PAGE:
A package of bills introduced in Sacramento by Sen. Steve Glazer, who represents the Tri-Valley, would require improved battery backup at cell towers during PG&E’s planned power outages.The bills also would require PG&E to have more battery packs available to people who need them to operate their electricity-dependent medical machines during power outages.

There would also be clarification of rules for emergency diesel generators at hospitals, so they don’t have to refrain from using them out of fear that a local air quality district might shut them down.

Glazer said in a Jan. 8 announcement that the bills, SB 801, SB 802, and SB 431, are intended “to help Californians deal with some of the worst effects of power outages until PG&E and other utilities can ensure that they can keep the lights on during dangerous high-wind conditions.”

SB 431, introduced jointly by Glazer and Sen. Mike McGuire of Sonoma County, would require a minimum of 72 hours of battery backup power on cell-service providers’ towers.

“We will do all we can to help our residents deal with any power outages that do occur,” Glazer said. “And that means ensuring that our most vulnerable residents do not see their lives threatened if power shuts down, and that people can communicate with each other.”

During the Kincade Fire and other power shutdowns, nearly 900 of the state’s cell sites were not operating, according to the FCC. An estimated 57% of Marin County sites were not working, and other counties experienced losses in service, anywhere from 2% in Santa Clara County to 22% in Santa Cruz County.

The statistics varied by carrier. Heidi Flato, a spokeswoman for Verizon, said that although Marin County lost service at 57% of cell towers at the height of a PG&E planned outage on Oct. 28, 2019, the figure in Marin for Verizon was only 8%. In Sonoma County, 27% of wireless service sites were not functioning, but Verizon lost just 7% of its sites there.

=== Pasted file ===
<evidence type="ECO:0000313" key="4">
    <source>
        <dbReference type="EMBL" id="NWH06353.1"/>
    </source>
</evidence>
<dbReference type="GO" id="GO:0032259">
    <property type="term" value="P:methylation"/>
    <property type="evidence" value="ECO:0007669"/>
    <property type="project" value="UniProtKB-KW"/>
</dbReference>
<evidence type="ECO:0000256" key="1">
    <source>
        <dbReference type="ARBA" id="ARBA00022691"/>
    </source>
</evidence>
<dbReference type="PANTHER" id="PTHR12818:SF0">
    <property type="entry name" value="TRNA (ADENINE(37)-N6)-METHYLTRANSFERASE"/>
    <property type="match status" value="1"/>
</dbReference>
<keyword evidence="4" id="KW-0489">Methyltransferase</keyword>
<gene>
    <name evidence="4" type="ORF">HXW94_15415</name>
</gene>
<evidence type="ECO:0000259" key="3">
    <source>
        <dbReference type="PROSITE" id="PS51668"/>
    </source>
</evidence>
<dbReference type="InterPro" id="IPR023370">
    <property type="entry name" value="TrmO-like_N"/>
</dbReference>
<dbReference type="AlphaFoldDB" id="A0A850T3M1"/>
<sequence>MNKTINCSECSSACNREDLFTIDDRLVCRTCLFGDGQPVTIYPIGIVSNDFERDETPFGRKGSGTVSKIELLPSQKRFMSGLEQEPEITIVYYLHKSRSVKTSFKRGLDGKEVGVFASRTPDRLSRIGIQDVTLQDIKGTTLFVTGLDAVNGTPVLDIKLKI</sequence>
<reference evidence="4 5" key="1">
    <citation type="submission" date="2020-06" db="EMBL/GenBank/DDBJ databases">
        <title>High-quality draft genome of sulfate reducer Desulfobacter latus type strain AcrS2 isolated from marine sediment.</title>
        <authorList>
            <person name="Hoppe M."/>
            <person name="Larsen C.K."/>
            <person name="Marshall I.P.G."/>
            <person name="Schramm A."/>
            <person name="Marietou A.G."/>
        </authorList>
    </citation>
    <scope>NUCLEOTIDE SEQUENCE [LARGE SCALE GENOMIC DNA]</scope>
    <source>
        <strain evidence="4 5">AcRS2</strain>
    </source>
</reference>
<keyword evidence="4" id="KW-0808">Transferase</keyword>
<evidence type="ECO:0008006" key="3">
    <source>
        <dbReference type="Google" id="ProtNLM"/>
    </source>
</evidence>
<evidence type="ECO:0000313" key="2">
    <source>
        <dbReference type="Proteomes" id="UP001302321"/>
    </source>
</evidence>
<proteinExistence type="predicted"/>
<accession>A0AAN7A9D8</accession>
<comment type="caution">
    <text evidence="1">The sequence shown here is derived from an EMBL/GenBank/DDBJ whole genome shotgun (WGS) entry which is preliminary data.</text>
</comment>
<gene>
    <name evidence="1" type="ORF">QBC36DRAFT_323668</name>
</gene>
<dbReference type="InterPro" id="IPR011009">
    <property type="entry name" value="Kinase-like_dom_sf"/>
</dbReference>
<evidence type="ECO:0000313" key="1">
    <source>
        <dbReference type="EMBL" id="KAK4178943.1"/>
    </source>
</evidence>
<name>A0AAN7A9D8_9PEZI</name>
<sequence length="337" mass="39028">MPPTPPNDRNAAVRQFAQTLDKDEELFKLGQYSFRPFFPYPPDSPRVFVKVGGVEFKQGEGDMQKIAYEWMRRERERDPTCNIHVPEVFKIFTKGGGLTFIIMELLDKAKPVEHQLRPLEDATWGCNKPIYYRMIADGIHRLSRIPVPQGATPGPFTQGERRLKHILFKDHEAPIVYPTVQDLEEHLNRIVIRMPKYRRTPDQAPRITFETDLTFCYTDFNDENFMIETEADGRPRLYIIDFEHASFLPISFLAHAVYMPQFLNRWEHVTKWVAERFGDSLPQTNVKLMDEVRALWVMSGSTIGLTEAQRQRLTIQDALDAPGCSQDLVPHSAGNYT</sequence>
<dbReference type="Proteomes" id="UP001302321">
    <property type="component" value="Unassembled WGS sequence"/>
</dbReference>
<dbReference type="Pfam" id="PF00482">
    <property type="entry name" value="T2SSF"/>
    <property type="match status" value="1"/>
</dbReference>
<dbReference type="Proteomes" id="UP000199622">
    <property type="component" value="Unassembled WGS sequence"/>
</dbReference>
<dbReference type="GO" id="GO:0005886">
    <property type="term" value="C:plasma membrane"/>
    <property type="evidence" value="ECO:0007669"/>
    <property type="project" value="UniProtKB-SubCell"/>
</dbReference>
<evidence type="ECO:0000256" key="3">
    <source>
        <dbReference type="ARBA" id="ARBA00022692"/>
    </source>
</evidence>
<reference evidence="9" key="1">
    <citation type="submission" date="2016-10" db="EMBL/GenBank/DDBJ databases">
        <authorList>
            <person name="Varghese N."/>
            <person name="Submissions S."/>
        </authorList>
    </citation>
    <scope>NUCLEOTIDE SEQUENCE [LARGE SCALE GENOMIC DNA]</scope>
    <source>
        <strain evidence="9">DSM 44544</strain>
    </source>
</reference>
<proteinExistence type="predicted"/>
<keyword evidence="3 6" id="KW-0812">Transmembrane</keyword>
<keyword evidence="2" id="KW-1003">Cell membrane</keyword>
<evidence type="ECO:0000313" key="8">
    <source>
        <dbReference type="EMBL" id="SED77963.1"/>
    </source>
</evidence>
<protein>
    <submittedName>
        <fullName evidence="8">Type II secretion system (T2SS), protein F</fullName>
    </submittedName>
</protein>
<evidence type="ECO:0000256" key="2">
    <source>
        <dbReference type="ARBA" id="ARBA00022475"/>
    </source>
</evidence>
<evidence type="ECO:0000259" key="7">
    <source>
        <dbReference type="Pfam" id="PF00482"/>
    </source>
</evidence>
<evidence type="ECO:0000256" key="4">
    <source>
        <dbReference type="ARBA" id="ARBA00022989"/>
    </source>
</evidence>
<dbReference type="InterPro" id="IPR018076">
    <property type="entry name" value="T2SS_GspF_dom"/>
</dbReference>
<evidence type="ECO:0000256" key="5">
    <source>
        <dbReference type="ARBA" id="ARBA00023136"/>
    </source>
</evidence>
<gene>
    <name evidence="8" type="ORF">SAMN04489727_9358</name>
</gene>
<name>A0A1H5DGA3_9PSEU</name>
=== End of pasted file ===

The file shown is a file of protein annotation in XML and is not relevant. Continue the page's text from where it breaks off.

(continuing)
Verizon supports efforts to improve the resiliency of its communications network. “We look forward to working with the Legislature in crafting such sensible and feasible measures,” Flato said.

Other carriers could not be reached for comment.

SB 801 would require utilities to do more to help medically vulnerable people to survive a planned power outage. Glazer said that PG&E has only 500 backup batteries available to the vulnerable public, and needs more.

Glazer indicated that more than 100,000 people have signed up for PG&E’s medical baseline designation, which means they depend on electricity for their health. They get advanced notice of any planned power outages, so that they will have time to move to a place that will not lose power.

However, many disabled and elderly people can’t move, or have no place to go. Some medications need refrigeration, he said.

PG&E spokesman James Noonan said the firm has been reviewing the bill on medical device back-up and has not taken a position.

“PG&E does have a limited number of backup generators available, and works with customers directly when those requests are made,” he said.

SB 802 clarifies state regulations so that hospitals don’t need to shut down generators during an extended outage.

Hospitals are currently allowed to run their diesel-powered generators without limits during a declared disaster. But most local air pollution districts have limits on how many hours a generator can run during normal times. Many hospitals are concerned that those limits apply even during a “Public Safety Power Shut-off,” which differs from a declared disaster.

“We need to keep our hospitals up and running at all times,” Glazer said. “They need to know they can run their generators as long as they need to without running the risk of fines or other penalties assessed by air quality regulators.”